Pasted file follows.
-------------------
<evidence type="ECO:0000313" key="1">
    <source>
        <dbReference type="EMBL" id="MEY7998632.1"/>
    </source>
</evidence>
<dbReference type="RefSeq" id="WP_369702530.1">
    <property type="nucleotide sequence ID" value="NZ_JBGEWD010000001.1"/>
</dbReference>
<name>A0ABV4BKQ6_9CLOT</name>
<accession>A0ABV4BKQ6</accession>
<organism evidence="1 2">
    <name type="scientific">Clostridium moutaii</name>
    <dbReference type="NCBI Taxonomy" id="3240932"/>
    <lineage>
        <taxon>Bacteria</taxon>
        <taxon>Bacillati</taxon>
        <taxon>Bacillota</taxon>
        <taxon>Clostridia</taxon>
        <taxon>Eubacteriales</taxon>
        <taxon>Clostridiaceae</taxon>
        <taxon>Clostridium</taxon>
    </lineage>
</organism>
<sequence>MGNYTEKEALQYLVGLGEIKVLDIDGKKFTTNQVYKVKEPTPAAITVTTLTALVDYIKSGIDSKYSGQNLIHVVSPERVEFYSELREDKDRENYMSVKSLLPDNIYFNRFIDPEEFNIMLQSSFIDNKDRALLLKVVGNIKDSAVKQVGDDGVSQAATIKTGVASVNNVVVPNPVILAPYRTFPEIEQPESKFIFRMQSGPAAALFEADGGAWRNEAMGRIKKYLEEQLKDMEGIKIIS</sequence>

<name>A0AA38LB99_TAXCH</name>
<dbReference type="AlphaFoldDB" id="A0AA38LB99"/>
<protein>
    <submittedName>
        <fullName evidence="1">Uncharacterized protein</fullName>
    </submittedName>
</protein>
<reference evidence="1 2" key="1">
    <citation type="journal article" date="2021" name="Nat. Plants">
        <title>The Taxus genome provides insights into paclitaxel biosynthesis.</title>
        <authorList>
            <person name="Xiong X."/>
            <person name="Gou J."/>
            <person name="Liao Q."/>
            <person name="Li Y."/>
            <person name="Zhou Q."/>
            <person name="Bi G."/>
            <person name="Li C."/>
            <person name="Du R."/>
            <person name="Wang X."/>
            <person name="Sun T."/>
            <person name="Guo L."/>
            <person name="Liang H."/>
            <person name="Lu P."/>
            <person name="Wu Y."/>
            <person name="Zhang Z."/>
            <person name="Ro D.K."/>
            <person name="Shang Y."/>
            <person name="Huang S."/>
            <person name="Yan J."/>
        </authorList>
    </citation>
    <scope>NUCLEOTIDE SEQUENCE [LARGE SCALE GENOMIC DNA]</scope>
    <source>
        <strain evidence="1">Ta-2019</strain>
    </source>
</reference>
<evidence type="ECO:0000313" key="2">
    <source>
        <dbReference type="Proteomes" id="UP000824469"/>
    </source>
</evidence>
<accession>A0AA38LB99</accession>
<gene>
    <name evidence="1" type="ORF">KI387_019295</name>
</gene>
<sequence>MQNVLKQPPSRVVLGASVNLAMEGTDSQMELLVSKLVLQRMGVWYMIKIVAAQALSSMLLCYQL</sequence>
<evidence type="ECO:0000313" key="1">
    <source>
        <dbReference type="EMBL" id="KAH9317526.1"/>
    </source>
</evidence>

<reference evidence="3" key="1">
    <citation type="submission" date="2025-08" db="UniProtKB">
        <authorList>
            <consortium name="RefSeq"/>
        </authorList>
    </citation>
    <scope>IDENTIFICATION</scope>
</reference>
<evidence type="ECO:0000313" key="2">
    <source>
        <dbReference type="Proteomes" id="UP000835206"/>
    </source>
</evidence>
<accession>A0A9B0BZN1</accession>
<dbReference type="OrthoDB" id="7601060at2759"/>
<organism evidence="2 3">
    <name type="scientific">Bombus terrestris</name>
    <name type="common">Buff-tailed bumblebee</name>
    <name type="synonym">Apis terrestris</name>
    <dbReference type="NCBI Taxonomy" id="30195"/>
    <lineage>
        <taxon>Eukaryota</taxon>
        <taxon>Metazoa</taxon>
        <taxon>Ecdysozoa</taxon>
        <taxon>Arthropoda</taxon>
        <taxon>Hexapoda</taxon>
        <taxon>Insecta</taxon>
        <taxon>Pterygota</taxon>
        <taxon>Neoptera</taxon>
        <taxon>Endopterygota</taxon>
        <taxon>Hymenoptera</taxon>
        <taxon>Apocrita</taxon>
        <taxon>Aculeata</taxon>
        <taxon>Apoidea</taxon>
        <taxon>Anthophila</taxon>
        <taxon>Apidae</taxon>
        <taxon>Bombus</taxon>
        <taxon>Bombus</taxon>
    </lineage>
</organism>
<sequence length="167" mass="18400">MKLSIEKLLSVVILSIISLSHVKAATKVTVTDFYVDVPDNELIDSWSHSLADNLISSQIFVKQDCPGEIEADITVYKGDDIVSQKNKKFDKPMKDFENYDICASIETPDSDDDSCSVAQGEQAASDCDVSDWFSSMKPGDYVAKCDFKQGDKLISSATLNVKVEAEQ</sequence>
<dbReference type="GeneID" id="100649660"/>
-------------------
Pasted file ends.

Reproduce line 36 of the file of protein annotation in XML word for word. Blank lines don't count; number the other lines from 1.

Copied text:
            <person name="Xiong X."/>